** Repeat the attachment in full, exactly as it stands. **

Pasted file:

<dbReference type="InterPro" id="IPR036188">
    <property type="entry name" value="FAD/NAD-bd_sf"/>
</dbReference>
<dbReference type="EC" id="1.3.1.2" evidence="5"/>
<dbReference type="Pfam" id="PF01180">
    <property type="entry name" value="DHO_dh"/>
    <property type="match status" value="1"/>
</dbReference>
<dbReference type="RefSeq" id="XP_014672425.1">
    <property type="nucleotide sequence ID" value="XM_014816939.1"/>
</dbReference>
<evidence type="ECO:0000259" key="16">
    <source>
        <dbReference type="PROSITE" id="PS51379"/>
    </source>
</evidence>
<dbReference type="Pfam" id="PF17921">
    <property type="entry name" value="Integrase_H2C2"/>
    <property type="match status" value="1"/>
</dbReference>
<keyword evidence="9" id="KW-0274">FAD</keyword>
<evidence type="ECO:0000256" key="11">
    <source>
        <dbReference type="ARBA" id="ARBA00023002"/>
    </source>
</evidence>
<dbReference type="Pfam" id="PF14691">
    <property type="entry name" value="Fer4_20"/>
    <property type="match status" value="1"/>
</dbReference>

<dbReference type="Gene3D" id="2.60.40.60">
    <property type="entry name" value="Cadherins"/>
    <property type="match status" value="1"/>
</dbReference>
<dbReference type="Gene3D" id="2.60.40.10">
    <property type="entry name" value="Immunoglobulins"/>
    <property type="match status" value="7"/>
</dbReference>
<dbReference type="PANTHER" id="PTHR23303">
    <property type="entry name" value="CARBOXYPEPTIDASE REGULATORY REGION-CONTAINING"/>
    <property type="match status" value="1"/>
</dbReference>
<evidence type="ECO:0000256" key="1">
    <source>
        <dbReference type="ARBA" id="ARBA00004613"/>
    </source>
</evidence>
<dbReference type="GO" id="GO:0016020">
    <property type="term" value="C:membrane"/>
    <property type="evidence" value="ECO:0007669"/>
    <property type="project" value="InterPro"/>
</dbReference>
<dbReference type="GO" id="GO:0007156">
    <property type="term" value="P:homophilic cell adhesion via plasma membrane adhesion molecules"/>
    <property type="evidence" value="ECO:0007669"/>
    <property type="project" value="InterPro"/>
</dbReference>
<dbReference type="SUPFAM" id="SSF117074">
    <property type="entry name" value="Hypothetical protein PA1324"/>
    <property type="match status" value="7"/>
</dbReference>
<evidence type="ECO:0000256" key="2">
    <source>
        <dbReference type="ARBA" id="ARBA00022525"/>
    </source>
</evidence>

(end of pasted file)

<dbReference type="InterPro" id="IPR036188">
    <property type="entry name" value="FAD/NAD-bd_sf"/>
</dbReference>
<dbReference type="EC" id="1.3.1.2" evidence="5"/>
<dbReference type="Pfam" id="PF01180">
    <property type="entry name" value="DHO_dh"/>
    <property type="match status" value="1"/>
</dbReference>
<dbReference type="RefSeq" id="XP_014672425.1">
    <property type="nucleotide sequence ID" value="XM_014816939.1"/>
</dbReference>
<evidence type="ECO:0000259" key="16">
    <source>
        <dbReference type="PROSITE" id="PS51379"/>
    </source>
</evidence>
<dbReference type="Pfam" id="PF17921">
    <property type="entry name" value="Integrase_H2C2"/>
    <property type="match status" value="1"/>
</dbReference>
<keyword evidence="9" id="KW-0274">FAD</keyword>
<evidence type="ECO:0000256" key="11">
    <source>
        <dbReference type="ARBA" id="ARBA00023002"/>
    </source>
</evidence>
<dbReference type="Pfam" id="PF14691">
    <property type="entry name" value="Fer4_20"/>
    <property type="match status" value="1"/>
</dbReference>

<dbReference type="Gene3D" id="2.60.40.60">
    <property type="entry name" value="Cadherins"/>
    <property type="match status" value="1"/>
</dbReference>
<dbReference type="Gene3D" id="2.60.40.10">
    <property type="entry name" value="Immunoglobulins"/>
    <property type="match status" value="7"/>
</dbReference>
<dbReference type="PANTHER" id="PTHR23303">
    <property type="entry name" value="CARBOXYPEPTIDASE REGULATORY REGION-CONTAINING"/>
    <property type="match status" value="1"/>
</dbReference>
<evidence type="ECO:0000256" key="1">
    <source>
        <dbReference type="ARBA" id="ARBA00004613"/>
    </source>
</evidence>
<dbReference type="GO" id="GO:0016020">
    <property type="term" value="C:membrane"/>
    <property type="evidence" value="ECO:0007669"/>
    <property type="project" value="InterPro"/>
</dbReference>
<dbReference type="GO" id="GO:0007156">
    <property type="term" value="P:homophilic cell adhesion via plasma membrane adhesion molecules"/>
    <property type="evidence" value="ECO:0007669"/>
    <property type="project" value="InterPro"/>
</dbReference>
<dbReference type="SUPFAM" id="SSF117074">
    <property type="entry name" value="Hypothetical protein PA1324"/>
    <property type="match status" value="7"/>
</dbReference>
<evidence type="ECO:0000256" key="2">
    <source>
        <dbReference type="ARBA" id="ARBA00022525"/>
    </source>
</evidence>